I’m away at a conference in California with Aaron, so I have some friends guest posting on here today.  As usual, enjoy their words and leave them a comment telling them how much you appreciate them.

I used to be so in love.
Heart-pounding, unswerving, zealous, do-anything-for-you, love.

The necessary past tense for accuracy stings with shame. But there it is. Past tense. What used to be that is not now.

I have become one of those old people in the church I went to as a kid. I remember the youth kids would get up and talk about how great Youth Camp was and how “on fire” for God they were. I remember getting excited with them, my heart beating wildly for the Jesus they spoke so passionately about. Until I heard an old man grumble to his wife, “Eh, on fire. He’s young. He’ll grow out of it.”

Sadly, he was right. Well, at least about me anyway. My on and off again relationship with Jesus is nothing to brag about. I grew up and grew out of love. My heart scabbed over with misplaced and disappointed faith. My curiosity capped by cynicism. The eternity that was supposed to be in my heart felt finite and thin.

Then, there was a moment, in the darkest space of my life, when something flickered in me. Something I recognized…vaguely, faintly, but I knew it from a long time ago…

Hope.

Hope poked through the fort I had so carefully built all around me. Where did this come from? Why would it want to come in and soften what I had worked so intensely on hardening? I was happy in my unbelief. Well, maybe not happy, but at least I couldn’t be disappointed by belief again.

Hope did its job that the word promises it will do. It began to deliver me from the layers and layers of protection I buried myself under. I would read about how Jesus called to those on the fringes; I would feel hopeful in my messiness, and a layer would fall. I would hear about how Jesus purchased for me grace, and I would smile as my knees hit the ground in thankfulness…and another layer would be removed. Slowly, the Lord peeled away each layer of darkened hurt I had come to know so well. I stood before Him, free for the first time in years, and I would remember my love of the old days and it felt new and real again.

Ahh, those were the days.
And there is that past tense again.

I wish I could say it only happened a couple of times, or even a handful of times, but it’s a constant fight for me. God draws me in, tells me He loves me, and scrubs the world off my face. I remember my love for Him again. I remember this love that started two thousand years ago by Him and I snuggle down in it. In these moments, I think I’ll never leave Him. But before I can even finish the promise, I’m out the door again.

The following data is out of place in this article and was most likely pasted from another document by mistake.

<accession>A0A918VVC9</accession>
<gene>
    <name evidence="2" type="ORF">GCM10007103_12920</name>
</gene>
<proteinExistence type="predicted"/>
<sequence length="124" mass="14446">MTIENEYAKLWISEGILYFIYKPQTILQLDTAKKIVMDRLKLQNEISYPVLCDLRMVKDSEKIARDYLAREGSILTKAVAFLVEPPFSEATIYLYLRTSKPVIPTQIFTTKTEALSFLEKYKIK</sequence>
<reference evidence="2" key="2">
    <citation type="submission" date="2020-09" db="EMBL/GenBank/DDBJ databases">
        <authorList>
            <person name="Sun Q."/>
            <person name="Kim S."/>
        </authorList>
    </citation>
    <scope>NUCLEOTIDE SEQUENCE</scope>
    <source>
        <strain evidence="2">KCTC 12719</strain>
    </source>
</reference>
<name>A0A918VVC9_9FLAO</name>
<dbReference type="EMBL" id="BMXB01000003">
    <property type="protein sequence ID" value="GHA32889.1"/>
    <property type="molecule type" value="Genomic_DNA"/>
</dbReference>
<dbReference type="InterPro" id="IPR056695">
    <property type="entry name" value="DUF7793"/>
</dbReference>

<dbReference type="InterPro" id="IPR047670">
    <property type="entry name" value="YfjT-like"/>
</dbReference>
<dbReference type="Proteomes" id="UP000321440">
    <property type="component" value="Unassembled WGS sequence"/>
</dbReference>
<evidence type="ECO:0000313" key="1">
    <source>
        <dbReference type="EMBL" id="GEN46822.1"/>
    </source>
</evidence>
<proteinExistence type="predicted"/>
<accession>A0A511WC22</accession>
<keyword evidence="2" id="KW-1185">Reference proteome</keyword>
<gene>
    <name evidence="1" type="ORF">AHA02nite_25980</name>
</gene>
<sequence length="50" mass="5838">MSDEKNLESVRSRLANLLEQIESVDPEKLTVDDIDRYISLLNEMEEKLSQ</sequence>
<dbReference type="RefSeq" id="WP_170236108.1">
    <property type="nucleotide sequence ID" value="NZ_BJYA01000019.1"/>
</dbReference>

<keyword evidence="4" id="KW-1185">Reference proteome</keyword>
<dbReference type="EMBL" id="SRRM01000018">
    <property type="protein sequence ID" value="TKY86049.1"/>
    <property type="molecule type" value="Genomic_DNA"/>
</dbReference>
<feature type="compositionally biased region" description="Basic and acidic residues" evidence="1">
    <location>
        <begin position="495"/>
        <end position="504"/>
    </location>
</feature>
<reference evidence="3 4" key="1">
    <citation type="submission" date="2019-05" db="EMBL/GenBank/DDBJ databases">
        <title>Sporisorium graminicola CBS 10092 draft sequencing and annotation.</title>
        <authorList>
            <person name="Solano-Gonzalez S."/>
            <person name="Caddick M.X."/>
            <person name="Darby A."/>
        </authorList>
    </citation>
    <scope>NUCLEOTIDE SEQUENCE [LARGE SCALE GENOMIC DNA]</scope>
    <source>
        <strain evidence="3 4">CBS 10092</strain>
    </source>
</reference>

Paul says it this way: For freedom Christ has set us free; stand firm therefore, and do not submit again to a yoke of slavery. (Gal. 5:1)

It’s exactly what I had been and am still doing. I trade my freedom for slavery to some idol, or law, or whatever else is shiny and pleasing and comfortable in the moment. I remove the light burden that He offers me and pull on the heavy yoke of slavery. And then wonder why I feel so tired, frustrated, cranky, unloved, and unable to love.

Paul continues his thought with:

You are severed from Christ, you who would be justified by the law, you have fallen away from grace. For through the Spirit, by faith, we      ourselves eagerly wait for the hope of righteousness. For in Christ Jesus neither circumcision nor uncircumcision counts for anything, but only faith working through love.

Paul doesn’t simply remind us that it is not by works that we are saved, but that we are actually severed from Christ and fallen from grace when we trust in our works. Because, he tells us, it is through the Spirit, by faith, that we wait for the one who makes it possible for us to stand before God. God grants us hope through His Son.

So, I remind myself of these things:

For my love to be rooted in the cross and my eyes fastened to the hope of righteousness.
That Jesus is the author and perfecter of my faith.
That faith works through love.
And in the end my faith will be made sight.

And once again, by this reminder,
I am in heart-pounding, unswerving, zealous, do-anything-for-you,
love.

Annie Lent is married to her sweet mr, Kyle Lent, for one year.  She serves with the Women’s Development Program at the Austin Stone Community Church teaching and discipling women.

 

 

 

 

 

 

 

 

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